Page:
We walked to Wasegas where it was market day. All the ladies laid out their garments for sale, and we bargained for possible purchase of a goat but did not close the deal. Ashley sketched an old mzee who carried a beautiful carved staff and stool and produced a stunning portrait. Needless to say, the crowd for the market swelled with our arrival, which proved an irresistible opportunity for Dennis to work the crowd resulting in an impromptu Obama rally.
We then set out on a steep climb to the Laikipia Plateau in the heat of the day, stopping briefly for a cool Coke at a surprisingly located rest stop. We continued to the Bogoria Reserve where we were to begin our descent down the escarpment. We were awed by the view of the Rift Valley and Lake Bogoria, and even more awed by the trail that lay before us. We spent considerable time in reconnaissance and contemplation of taking 23 camels down a seemingly impassable rocky trail, while Tommy and the head camel driver, Bara Bara, checked out the terrain. With a certain amount of trepidation, we started the descent which proved extremely challenging for humans and camels alike.
The Proper Walk team had to watch their step on the rocky passage, but it took considerable prodding to convince the camels that this made any sense at all. With the help of the Reserve staff, we slowly cleared a path for the camels, both rolling stones and boulders out of the way and macheteing trees and bushes that would block their way. Miraculously, no camels lost their footing and no one turned an ankle, although Dave went down hard on the rocks but was able to walk on.
This proved extremely slow going and we only made it about half way down the mountain before evening came on. Fortunately, we found a lovely, flat campsite with fantastic views of the lake and surrounding hills. The lake was completely still, a mirror that reflected the sky and clouds above us like an Ansel Adams nature photo.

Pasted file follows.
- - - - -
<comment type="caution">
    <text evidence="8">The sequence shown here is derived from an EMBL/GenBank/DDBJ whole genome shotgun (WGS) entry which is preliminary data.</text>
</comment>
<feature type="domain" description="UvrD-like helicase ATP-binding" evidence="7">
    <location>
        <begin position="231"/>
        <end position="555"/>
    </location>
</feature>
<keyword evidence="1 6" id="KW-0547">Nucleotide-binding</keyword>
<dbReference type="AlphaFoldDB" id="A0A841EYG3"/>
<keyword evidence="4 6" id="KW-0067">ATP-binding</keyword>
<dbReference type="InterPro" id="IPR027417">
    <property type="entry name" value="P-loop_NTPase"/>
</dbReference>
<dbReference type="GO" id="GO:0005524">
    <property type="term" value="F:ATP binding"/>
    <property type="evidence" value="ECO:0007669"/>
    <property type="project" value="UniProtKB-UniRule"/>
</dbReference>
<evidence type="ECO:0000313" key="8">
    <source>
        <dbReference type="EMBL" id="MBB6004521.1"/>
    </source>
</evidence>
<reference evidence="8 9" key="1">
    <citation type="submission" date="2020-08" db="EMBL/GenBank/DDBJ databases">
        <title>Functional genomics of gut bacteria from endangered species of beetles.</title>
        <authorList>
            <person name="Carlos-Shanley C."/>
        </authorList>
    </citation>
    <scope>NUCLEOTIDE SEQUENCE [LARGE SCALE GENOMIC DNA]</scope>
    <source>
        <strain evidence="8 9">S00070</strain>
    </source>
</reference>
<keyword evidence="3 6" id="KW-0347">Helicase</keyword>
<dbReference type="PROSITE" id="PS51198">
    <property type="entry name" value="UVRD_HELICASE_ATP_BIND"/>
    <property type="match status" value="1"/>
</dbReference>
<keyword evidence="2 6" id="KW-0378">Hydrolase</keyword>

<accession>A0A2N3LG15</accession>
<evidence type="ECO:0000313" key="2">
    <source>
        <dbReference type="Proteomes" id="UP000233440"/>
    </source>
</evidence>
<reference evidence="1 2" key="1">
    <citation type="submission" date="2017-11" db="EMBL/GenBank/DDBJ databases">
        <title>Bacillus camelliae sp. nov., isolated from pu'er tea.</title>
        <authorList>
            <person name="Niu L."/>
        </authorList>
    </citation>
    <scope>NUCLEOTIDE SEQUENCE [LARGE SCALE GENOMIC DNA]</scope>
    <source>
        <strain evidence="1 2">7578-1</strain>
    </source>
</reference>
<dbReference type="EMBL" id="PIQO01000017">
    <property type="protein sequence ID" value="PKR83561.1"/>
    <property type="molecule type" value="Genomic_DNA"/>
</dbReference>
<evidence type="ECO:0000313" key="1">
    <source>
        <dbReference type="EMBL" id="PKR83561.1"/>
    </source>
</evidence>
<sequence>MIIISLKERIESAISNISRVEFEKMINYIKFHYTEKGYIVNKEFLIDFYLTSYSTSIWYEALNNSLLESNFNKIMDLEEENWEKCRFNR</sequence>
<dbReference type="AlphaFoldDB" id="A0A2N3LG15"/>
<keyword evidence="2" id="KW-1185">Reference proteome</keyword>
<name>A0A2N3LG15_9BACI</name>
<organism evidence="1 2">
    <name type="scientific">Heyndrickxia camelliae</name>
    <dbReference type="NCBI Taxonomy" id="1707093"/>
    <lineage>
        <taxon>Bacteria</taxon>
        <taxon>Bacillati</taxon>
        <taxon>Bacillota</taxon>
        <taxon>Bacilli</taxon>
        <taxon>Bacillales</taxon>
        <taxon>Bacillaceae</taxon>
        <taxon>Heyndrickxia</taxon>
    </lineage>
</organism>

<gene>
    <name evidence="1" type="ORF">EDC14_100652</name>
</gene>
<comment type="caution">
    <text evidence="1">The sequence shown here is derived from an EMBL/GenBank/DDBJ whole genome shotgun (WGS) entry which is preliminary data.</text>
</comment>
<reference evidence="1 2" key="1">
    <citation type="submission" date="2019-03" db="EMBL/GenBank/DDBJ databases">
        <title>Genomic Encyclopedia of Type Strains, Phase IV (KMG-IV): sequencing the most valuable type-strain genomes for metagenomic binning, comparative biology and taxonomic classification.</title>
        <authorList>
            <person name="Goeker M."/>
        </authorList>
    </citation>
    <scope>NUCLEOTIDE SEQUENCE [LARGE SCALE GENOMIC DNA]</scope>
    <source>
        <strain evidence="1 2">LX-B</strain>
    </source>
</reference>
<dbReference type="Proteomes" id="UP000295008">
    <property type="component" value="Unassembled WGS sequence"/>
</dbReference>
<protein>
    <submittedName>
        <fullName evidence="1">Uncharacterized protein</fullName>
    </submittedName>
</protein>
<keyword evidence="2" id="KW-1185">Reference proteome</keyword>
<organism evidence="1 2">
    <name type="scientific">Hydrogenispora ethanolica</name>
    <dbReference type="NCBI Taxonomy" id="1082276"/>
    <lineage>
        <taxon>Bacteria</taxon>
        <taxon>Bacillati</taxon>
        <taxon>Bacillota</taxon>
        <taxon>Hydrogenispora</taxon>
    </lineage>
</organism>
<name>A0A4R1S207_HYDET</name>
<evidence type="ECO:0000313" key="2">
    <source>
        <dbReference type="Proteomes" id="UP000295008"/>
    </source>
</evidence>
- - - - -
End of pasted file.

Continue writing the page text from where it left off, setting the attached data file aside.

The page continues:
After a harrowing day, the process of making camp and having a warm meal quickly revived everyone’s’ spirits. We talked around the fire but quickly retired for the night, conscious of our 5 am start the next morning.
August 13, 2008
We rose at 5am, packed up our gear – quite an undertaking for the camel drivers and the camel train – and were on the trail again by 7 am. Again, the path down proved very challenging. While the lake lay only about 1000 feet below, it took several hours to get the camels to the bottom. Although not as steep as yesterday’s path, an attack by African bees stopped the train and nearly incapacitated one of the camels who was very badly stung. The team had gone on ahead and arrived at the bottom without further incident – but for our leader. Michael had a stomach bug that slowed him down considerably, and he fell behind the main group. When we arrived at the bottom, we waited for his arrival but he had gotten on the wrong trail and had to bushwhack his way down to us. He arrived with many scratches from the various thorn bushes that line the trails, bloody but unbowed. Having reassembled the team, we set off for our walk around Lake Bogoria.
The lake features hot springs and geysers around its edge, and is populated by thousands of flamingos. Our path ran along the lake shore and led us to Fig Tree Camp, a cool forest glen with a gurgling stream that also featured pools of water in which some of the group took a dip. The path then rose up and away from the lake before returning to the far shore. That was a gathering point for a large flock of flamingos which proved extremely skittish as we approached and took off in a cloud of pink. This was our first significant contact with wild animals on the Walk, including baboons, Grant’s gazelle, kudu, dik dik, klipspringer, monitor lizard. Along with the flamingoes, the lake features a huge number and variety of birds: horn bill (made famous by Zazu in The Lion King); the golden oriole; the gray lorry, also know as the go-away bird for its call; a fish eagle; and maribou storks.
We stopped at the hot springs and watched the water boil. Our hopes for a hot tub to remove the grime of the day were thwarted by just how hot the tub would be. We then found a campsite nearby that featured a small, muddy stream where we took our evening baths, and again settled down for a hearty camp dinner and a much needed rest.